• A politically fraught investigation led by U.S. Senate Republicans regarding Biden's dealings with Ukraine while he was vice president is nearing completion. Sen. Ron Johnson, chairman of the Senate Committee on Homeland Security and Government Affairs, and Senate Finance Committee Chairman Charles E. Grassley are expected to argue that Hunter Biden's ties to the firm, Burisma, posed a conflict of interest for the Obama administration, as the younger Biden's company was lobbying the State Department while his father directed the government's Ukraine policy. Democrats, while acknowledging the poor optics posed by Hunter Biden's position, are expected to reject the assertion. (The Washington Post, 09.13.20)
    • Introducing a resolution to block the Republican report, Sen. Chuck Schumer argued that the Homeland Security Committee’s inquiry into the younger Biden was aiding a Russian attack on the election by reviving the same unsubstantiated claims about the Bidens that the American authorities have said Moscow was promoting, actions that resulted in new sanctions last week against a Ukrainian with ties to Russia. (New York Times, 09.17.20)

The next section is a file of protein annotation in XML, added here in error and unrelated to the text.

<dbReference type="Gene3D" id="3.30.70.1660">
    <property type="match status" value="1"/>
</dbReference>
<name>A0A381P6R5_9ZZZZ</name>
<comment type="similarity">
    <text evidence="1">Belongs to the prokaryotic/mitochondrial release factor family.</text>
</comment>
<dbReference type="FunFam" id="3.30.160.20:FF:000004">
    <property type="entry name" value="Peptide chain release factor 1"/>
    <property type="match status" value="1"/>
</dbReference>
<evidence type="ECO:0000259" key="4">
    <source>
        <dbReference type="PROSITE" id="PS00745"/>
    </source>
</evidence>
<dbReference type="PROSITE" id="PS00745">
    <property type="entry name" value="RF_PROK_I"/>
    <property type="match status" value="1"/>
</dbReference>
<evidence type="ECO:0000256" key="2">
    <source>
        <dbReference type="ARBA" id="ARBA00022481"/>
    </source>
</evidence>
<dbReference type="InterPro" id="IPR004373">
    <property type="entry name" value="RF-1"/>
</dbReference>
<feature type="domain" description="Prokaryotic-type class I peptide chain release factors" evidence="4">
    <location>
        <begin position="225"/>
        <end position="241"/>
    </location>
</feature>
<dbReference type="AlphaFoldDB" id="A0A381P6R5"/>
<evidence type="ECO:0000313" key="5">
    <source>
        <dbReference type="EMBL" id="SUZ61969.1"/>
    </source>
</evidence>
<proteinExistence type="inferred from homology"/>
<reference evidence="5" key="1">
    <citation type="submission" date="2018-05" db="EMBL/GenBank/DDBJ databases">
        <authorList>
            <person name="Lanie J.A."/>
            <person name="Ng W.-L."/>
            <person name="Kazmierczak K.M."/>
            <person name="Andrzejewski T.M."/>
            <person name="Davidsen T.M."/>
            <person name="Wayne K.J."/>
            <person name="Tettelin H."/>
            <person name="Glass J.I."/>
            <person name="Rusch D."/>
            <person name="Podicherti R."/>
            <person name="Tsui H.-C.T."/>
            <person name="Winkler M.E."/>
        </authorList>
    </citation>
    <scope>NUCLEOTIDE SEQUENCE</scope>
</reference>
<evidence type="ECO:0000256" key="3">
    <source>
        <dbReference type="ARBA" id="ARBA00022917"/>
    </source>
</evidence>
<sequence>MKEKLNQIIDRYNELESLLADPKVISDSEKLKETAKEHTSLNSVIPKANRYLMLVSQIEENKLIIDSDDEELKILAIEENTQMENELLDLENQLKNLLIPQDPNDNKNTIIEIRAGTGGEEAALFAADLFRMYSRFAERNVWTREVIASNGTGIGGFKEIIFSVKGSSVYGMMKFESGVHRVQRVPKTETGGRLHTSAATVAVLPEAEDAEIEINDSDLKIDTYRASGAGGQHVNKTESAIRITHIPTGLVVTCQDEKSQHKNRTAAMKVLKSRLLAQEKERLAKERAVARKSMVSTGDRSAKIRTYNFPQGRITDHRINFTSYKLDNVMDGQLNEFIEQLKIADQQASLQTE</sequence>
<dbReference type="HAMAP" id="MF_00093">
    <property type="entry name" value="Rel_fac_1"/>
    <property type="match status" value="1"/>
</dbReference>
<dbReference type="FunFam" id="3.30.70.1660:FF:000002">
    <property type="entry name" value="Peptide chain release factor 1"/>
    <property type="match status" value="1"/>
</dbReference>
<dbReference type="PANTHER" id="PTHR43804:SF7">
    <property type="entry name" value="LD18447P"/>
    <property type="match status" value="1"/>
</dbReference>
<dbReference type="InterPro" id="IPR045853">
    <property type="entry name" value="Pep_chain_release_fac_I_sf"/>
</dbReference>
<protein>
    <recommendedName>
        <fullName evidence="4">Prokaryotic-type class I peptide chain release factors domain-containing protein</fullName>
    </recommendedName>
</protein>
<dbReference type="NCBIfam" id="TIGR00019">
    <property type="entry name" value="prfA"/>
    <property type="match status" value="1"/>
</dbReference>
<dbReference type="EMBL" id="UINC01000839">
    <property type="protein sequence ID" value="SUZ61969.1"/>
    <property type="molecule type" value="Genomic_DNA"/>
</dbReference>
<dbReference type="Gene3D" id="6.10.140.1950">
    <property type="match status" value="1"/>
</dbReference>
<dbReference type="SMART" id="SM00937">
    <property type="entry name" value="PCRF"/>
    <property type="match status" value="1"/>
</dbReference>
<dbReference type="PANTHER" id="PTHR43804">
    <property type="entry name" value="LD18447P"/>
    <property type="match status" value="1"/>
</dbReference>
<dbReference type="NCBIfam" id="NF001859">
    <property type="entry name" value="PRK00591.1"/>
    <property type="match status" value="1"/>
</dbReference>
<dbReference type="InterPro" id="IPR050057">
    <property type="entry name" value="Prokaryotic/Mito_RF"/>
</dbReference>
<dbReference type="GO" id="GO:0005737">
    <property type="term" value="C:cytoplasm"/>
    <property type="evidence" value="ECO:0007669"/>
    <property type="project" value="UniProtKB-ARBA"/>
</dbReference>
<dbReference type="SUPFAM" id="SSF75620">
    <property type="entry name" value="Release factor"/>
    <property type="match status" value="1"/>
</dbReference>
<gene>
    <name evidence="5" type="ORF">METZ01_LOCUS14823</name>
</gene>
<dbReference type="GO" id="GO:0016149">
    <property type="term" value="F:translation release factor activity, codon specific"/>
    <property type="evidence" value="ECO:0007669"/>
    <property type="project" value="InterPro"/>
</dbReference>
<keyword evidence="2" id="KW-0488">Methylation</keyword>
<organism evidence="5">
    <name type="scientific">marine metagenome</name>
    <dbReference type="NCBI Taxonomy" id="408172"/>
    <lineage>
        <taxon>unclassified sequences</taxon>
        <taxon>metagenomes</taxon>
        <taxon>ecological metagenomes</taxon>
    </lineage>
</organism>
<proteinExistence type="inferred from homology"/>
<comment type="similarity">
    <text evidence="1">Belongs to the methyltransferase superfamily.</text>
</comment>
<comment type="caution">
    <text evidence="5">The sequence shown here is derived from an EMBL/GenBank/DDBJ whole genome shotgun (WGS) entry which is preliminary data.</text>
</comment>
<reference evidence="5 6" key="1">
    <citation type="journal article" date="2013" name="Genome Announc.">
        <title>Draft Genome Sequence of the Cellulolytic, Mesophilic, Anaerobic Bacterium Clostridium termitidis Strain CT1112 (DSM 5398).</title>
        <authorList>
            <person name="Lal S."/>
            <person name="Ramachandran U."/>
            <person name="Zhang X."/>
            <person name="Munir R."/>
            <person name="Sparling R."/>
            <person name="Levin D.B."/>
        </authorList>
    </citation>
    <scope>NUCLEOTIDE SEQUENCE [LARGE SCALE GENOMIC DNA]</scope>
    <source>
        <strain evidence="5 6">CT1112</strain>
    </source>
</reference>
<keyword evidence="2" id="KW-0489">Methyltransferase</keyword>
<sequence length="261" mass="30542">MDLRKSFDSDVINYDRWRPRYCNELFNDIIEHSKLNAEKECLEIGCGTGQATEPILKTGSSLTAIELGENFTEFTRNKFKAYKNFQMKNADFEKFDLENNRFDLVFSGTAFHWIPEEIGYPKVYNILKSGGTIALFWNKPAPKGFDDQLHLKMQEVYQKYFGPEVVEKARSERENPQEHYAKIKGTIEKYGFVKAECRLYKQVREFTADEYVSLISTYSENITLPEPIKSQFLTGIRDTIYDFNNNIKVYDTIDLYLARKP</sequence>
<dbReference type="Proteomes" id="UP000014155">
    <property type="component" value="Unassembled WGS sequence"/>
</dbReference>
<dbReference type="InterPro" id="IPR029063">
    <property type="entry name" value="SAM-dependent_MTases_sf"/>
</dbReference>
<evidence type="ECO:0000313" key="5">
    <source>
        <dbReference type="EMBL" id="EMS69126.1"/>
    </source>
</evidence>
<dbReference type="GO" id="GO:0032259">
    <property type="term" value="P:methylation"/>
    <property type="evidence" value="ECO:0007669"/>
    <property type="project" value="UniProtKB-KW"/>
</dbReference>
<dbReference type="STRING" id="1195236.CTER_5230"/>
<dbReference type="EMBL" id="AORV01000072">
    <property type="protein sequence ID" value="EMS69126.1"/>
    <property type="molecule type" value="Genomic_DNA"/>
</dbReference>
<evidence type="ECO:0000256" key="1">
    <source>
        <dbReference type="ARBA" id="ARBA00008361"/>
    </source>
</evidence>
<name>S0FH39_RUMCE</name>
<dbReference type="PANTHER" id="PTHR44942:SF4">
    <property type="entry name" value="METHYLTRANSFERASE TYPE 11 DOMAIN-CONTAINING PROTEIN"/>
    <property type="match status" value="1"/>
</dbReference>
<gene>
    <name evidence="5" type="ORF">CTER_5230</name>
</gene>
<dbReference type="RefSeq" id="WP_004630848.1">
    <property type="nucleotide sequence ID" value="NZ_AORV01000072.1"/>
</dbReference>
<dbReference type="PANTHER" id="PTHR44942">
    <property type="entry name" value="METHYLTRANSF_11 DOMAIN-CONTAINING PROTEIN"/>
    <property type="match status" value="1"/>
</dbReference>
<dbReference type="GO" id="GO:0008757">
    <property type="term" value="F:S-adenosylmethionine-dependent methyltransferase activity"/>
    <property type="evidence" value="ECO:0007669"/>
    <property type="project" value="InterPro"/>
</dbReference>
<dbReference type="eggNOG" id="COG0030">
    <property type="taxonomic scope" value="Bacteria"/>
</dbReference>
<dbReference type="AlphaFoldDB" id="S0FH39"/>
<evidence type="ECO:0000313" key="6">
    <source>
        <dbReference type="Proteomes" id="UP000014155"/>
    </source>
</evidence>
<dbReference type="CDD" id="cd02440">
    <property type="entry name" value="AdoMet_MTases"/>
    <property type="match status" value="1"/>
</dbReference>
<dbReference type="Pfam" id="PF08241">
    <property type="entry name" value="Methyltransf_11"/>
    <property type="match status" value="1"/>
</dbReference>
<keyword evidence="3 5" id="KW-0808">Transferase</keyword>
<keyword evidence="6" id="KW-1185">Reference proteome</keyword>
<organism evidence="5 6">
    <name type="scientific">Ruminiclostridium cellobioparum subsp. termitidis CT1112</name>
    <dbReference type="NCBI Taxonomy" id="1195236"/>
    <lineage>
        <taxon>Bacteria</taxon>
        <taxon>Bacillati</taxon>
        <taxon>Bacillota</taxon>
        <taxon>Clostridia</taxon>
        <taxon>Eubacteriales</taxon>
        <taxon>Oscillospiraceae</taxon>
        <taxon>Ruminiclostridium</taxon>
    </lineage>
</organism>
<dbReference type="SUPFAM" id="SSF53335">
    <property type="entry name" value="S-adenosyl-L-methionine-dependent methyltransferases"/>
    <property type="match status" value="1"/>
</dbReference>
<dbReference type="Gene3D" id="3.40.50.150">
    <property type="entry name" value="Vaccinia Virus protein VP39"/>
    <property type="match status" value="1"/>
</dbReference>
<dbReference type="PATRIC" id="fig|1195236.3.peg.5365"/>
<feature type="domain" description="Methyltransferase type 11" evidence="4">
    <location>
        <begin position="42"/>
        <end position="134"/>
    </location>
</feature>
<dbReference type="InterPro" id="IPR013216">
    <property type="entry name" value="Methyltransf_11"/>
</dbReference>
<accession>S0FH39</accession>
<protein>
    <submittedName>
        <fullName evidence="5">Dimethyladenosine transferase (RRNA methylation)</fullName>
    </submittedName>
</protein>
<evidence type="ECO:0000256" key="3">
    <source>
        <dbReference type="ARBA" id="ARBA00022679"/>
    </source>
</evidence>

• The U.S. Embassy in Ukraine has called on Kyiv to investigate all crimes against journalists as the country marked the 20th anniversary of the day when prominent reporter Heorhiy Gongadze disappeared and was later found dead. (RFE/RL, 09.16.20)
  • Hundreds of ultra-Orthodox Jewish pilgrims have camped out for days in the forested no man's land between Belarus and Ukraine, stranded by new Ukrainian border restrictions aimed at slowing the spread of the novel coronavirus as the country experiences a surge. (bne Intellinews, 09.17.20)
  • SCM Group owner Rinat Akhmetov remains the richest Ukrainian in 2019 according to the Focus magazine, with a fortune of $7.2 billion. (Interfax, 09.11.20)
  • Ukraine has consistently polled as the second most hostile country to Russia, with 40 percent of Russians holding that view in 2019 and 35 percent in 2020, according to the Levada Center’s latest report on the results of its recent opinion polls asking Russians about their attitudes toward other countries. (Russia Matters, 09.17.20)
  • Some 12.6 percent of Ukrainians believe that the Russian language should be the state language throughout Ukraine, while 17.9 percent believe it should be the official language in certain regions, according to the results of a sociological survey conducted by the Ilko Kucheriv Democratic Initiatives Foundation in cooperation with the social service of the Razumkov Center. (Interfax, 09.10.20)